Warning as more than three-quarters of people ‘dipping into pensions before retirement’

More than three-quarters of people with defined contribution pension pots have already dipped into them by the time they retire, data has shown.

Scottish Widows said that 78% of people took money from their pots early, withdrawing £47,000 on average.

Of those taking money out early, more than half (52%) withdrew funds five years before their selected retirement age (SRA), with a fifth (21%) opting to start taking out funds nine to 10 years before their retirement age.

Scottish Widows analysed workplace pension scheme customers’ behaviour across more than 230,000 different retirement claim transactions between 2019 and 2023.

It also looked at how much the average £47,000 withdrawal could grow by if it remained invested for longer.

Scottish Widows estimated that if the money remained invested from age 55 – the age at which people with a DC pension can start to withdraw money under the pension freedoms – for an additional five years, they could potentially have around £13,900 more on average by the time they reach 60.

That figure could potentially rise to around £24,600 if it were to stay invested for 10 years to age 65 and to more than £38,000 if someone stayed invested to the age of 70, according to the projections.

How much people could end up with in reality would depend on howmarkets perform.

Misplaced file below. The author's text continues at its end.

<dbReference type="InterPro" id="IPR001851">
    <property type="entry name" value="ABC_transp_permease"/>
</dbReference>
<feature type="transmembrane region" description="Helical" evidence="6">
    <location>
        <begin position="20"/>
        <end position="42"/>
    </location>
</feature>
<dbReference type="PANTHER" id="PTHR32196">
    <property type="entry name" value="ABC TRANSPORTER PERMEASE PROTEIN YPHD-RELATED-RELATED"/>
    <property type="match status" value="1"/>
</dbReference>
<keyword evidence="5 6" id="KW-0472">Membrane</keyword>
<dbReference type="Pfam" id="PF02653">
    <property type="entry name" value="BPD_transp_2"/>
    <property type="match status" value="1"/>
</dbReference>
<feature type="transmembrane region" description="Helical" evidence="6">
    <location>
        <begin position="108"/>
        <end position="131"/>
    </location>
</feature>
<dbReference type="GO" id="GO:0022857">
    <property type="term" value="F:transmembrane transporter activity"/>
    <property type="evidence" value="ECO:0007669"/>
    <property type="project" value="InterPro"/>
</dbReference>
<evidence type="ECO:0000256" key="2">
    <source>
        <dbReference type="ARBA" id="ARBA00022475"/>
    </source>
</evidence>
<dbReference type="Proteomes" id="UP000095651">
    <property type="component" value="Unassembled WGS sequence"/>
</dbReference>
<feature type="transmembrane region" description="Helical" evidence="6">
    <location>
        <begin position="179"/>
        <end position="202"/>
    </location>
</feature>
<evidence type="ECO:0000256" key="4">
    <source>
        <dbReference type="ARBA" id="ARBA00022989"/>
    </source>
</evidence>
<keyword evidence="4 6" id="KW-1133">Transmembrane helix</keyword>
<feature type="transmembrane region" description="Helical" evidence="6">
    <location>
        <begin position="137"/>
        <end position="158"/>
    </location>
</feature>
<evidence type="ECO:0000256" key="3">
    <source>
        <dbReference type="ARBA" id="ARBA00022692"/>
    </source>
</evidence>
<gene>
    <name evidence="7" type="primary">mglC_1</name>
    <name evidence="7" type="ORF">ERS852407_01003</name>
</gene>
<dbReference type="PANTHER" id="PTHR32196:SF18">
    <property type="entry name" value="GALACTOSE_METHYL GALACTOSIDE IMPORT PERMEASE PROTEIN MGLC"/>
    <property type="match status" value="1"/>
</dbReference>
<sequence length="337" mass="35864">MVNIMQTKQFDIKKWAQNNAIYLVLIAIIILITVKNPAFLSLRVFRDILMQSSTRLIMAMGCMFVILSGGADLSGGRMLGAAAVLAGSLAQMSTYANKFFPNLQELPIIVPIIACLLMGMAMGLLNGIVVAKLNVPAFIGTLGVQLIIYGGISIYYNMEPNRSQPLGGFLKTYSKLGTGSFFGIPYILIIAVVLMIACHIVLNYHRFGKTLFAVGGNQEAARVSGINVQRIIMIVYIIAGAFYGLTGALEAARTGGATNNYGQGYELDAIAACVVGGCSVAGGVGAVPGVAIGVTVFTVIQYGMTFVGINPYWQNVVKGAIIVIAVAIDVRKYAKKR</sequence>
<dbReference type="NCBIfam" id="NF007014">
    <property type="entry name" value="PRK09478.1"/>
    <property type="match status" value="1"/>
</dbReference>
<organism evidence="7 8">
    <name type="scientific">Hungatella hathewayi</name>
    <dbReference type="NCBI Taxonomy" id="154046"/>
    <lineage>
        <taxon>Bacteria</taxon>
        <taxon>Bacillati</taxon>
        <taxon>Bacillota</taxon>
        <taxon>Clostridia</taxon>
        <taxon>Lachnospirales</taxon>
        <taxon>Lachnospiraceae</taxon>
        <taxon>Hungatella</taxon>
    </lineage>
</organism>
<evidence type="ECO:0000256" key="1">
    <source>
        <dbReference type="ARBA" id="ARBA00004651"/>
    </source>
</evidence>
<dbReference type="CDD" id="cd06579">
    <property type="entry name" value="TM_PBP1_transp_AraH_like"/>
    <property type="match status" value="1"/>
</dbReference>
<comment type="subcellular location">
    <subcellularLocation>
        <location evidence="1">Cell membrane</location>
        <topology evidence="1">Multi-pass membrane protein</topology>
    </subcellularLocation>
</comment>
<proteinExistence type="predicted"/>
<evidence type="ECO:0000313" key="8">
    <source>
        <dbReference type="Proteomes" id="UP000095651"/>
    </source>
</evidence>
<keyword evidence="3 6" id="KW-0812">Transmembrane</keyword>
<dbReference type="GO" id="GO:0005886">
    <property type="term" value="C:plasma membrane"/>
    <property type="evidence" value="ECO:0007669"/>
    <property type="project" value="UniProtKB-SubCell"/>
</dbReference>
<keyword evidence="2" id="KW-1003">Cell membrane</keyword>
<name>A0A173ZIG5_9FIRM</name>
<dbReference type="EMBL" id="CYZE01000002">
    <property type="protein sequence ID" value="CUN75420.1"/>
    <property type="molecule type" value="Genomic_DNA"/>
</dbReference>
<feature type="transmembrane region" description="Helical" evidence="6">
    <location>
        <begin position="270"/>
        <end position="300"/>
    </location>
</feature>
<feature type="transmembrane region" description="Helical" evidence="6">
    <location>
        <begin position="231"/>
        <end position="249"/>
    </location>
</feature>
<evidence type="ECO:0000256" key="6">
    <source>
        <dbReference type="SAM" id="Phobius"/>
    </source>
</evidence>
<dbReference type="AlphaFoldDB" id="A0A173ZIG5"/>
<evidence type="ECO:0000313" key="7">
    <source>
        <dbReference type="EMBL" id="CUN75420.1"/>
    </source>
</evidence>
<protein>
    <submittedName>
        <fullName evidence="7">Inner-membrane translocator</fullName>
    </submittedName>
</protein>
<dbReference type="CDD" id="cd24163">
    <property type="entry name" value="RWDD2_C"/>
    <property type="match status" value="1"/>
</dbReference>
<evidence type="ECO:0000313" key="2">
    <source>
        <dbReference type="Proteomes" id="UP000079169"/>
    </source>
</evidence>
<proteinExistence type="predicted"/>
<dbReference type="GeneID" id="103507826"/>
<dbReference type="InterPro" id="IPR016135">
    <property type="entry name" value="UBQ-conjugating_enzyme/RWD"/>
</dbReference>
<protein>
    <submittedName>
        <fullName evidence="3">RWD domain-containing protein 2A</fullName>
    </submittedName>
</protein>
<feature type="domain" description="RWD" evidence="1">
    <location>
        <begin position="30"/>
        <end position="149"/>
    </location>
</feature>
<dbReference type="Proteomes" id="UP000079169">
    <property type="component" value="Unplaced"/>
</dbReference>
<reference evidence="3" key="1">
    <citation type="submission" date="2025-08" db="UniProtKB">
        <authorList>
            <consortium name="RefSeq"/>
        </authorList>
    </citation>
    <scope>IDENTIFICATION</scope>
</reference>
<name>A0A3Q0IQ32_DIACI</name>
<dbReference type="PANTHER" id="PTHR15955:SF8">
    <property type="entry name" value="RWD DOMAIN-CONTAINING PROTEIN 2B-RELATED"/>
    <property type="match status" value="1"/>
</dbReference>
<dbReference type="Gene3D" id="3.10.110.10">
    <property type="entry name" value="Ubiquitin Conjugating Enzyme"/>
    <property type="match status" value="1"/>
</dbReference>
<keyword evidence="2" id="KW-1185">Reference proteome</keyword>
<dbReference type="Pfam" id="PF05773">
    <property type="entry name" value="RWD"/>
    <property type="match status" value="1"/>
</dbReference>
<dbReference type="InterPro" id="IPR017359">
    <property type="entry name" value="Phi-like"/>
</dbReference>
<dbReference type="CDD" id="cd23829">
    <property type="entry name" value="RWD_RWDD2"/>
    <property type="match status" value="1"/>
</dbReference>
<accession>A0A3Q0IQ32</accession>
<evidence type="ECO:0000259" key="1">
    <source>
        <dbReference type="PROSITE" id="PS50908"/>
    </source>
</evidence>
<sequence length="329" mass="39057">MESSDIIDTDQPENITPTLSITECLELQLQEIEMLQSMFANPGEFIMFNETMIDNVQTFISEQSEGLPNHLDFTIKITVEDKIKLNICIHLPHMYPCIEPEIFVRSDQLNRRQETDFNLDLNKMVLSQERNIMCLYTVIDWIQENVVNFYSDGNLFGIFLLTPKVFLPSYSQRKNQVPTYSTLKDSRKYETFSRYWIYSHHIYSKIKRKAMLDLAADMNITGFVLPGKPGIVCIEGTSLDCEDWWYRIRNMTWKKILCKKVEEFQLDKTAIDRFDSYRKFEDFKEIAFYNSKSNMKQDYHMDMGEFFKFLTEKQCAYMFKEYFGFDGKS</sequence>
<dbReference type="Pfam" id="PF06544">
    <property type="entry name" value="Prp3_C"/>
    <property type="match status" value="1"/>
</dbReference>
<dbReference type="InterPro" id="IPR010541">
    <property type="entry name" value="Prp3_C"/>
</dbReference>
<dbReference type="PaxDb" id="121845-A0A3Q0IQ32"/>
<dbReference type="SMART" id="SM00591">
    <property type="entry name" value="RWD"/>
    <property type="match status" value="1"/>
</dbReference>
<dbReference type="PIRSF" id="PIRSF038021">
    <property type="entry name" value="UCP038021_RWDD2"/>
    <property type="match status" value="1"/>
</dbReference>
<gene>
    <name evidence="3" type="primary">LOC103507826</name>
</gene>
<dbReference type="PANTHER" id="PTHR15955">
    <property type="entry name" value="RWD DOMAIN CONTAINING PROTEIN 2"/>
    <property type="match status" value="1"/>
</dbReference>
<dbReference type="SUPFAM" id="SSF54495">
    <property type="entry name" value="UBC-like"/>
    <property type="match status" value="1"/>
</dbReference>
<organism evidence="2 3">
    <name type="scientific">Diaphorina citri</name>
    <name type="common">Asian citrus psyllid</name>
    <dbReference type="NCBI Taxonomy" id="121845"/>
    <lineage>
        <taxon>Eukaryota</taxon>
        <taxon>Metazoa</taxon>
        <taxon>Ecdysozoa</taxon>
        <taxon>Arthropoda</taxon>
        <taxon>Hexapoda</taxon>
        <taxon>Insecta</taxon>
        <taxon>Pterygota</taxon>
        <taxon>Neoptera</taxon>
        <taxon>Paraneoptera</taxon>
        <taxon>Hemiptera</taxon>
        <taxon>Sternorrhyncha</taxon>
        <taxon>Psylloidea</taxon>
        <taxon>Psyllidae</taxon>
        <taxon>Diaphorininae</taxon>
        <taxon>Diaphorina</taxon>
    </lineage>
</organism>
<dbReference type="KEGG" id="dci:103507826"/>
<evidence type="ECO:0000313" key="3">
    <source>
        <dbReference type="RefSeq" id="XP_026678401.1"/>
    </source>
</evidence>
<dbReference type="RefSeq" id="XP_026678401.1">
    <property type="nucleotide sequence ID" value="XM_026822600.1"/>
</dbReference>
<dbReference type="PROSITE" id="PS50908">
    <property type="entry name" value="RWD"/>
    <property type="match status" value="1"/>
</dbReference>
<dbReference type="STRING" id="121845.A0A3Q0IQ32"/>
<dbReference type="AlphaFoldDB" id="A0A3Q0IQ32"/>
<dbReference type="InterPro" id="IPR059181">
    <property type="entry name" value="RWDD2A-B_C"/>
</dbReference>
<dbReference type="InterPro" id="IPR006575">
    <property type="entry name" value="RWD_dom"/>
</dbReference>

Scottish Widows used economic scenarios for its modelling, taking into account factors such as interest rates, inflation and currencies.

More than three-quarters of people with defined contribution pension pots have already dipped into them by the time they retire, data from a pension provider indicates (Nick Ansell/PA) (PA Archive)

Graeme Bold, workplace pensions director at Scottish Widows, said: “Our data shows that the vast majority of people withdraw money from their workplace pension before reaching retirement age.

“Whilst early withdrawals are often an unavoidable necessity, draining a pension pot too soon can carry risks which both providers and retirees should be taking steps to guard against where possible.

“As an industry, it’s crucial that we better understand pension holders’ behaviour, so that we can help them save enough for a comfortable retirement.

“More needs to be done to encourage people to keep their pensions invested for as long as possible. It’s up to pension providers to have the support in place for people through a lifetime of investment – before, during and after they reach retirement age.

“The pensions landscape is ever-changing – people are living longer which means pensions must cover longer retirements, and more people are choosing to phase into retirement with part-time work. Therefore, it’s essential that pensions are flexible enough to be fit for purpose in today’s world.”

Earlier this week, Sir Steve Webb, a former pensions minister who is now a partner at LCP (Lane Clark & Peacock), cautioned that some home buyers could be gambling with their retirement prospects by taking on ultra-long mortgages.

He obtained freedom of information (FOI) data supplied by the Bank of England, showing that 42% of new mortgages in the fourth quarter of 2023 – or 91,394 – had terms going beyond the state pension age.

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